<br /> Lee Letter: b335

Washington and Lee University

Sender: Richard Henry Lee
Recipient: Samuel Adams

My Dear Sir,

I am well satisfied that your friendship has long since suggested an apology for my not sooner answering the letter that you did me the honor to write to me on the 7th. of August last, because you will have been informed that my ill state of health compelled me to quit business and Congress, to seek for remedy in the medical waters lately discovered in Pennsylvania. I thank God that my health has been so restored as to enable me to return to my duty here, and I hope with a stock sufficient at least to carry me thro my Presidential year with some comfort to myself. The Governors letter concerning Capt. Stanhopes misconduct was immediately laid before Congress, and yours to me communicated to your delegates. In my absence Congress determined to send the papers to Mr. Adams in order to place the matter before Capt. Stanhopes Superiors. It is certainly very difficult to judge of Courts & Courtiers, because hypocrisy, simulation, and dissimulation reign throughout – but so far as we may judge from the civilities shewn to Mr. Adams, and the professions made to him, we may suppose that the behavior of Capt. Stanhope (which seems to have been a complication of folly & insolence) will not be approved at St. James’s.

We do not find however, that the civil appearances about the Court of London have as yet produced any solid good effects – for still they hold the Posts, still they encroach on our Eastern boundary, and still their Commercial regulations continue crabbed, and hurtful to themselves & to us. Perhaps time may heal the wound that yet rankles in the National breast – I fear it is too true that the Algerines, these Hostes humani generis, have commenced war upon our Commerce, and if we are not lucky enough to purchase a peace from these Barbarians before they taste the sweets of plundering our Commerce, it may be long before we can quiet them, and be most difficult to accomplish. – As for warring with them, as some propose, thro choice – I say that it is a very crude – strange opinion. In such a War we shall have every thing to loose and nothing to gain. Is it possible that G.B. can have been so wicked as to have stimulated this War for Commercial purposes, and in revenge for our separation? – If it were not that all things are possible with the corrupt Politicians of this day, I should say that they could not be so base – I think it seems probable that Ireland will not receive the British regulation of their commerce, and if they reject the propositions with proper spirit, it may terminate not only in relieving Ireland, but also in disposing the haughty Britons to be more reasonable in the Commercial system with us.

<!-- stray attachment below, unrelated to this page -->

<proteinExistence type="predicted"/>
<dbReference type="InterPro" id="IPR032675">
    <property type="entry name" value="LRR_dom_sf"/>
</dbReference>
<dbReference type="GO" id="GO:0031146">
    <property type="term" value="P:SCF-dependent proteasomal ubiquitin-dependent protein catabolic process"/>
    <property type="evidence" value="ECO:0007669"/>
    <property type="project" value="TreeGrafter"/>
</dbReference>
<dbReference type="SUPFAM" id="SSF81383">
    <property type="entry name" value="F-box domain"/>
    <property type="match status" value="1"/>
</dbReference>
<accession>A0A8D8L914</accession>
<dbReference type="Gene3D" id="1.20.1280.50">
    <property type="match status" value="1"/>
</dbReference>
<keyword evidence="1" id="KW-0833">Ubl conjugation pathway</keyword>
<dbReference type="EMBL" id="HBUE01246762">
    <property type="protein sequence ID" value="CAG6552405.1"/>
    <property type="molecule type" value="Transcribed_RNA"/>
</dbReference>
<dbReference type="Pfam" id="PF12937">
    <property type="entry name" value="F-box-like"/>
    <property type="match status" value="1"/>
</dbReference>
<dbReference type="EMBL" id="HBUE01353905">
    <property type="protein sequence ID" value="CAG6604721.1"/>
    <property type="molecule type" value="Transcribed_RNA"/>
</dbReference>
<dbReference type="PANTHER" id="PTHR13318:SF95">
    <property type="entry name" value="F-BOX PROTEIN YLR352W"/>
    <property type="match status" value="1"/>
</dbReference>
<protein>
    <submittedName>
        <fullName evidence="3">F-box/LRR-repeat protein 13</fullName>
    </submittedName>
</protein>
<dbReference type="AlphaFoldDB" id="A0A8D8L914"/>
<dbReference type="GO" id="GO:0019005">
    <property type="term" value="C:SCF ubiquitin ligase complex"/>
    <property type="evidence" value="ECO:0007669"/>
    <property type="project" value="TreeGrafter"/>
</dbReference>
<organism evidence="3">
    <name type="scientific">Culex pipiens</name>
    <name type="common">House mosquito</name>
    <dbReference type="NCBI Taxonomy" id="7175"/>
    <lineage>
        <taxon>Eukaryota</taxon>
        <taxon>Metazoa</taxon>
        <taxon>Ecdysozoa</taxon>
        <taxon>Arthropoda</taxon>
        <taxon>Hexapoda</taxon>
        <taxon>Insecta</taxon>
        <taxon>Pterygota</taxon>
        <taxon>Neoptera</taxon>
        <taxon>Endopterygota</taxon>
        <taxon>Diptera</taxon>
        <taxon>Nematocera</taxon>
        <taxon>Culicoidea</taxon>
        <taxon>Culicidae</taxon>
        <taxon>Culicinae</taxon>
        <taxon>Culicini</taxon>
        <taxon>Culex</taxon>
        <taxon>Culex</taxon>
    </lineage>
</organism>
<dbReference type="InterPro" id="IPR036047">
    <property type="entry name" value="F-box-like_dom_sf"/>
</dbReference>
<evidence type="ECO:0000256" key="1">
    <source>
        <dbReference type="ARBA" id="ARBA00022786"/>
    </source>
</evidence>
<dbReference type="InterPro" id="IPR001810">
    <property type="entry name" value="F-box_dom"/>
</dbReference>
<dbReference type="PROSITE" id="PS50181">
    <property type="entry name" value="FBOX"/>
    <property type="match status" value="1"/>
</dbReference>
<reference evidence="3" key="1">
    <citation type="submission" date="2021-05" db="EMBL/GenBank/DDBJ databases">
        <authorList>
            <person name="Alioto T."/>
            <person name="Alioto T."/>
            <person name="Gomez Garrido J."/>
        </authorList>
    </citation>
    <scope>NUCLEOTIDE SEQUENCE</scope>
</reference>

I beg that my respectful compliments may be acceptable to Mrs. Adams, and that you may be assured of the perfect esteem and regard with which I am

Richard Henry Lee

My compliments, if you please, to Gen. Warren – I shall write to him soon.

Notes:

Bancroft CollectionNew York Public Library

Printed in James Curtis Ballagh, The Letters of Richard Henry Lee, Volume 2, 1779 – 1794, pp. 395 – 97.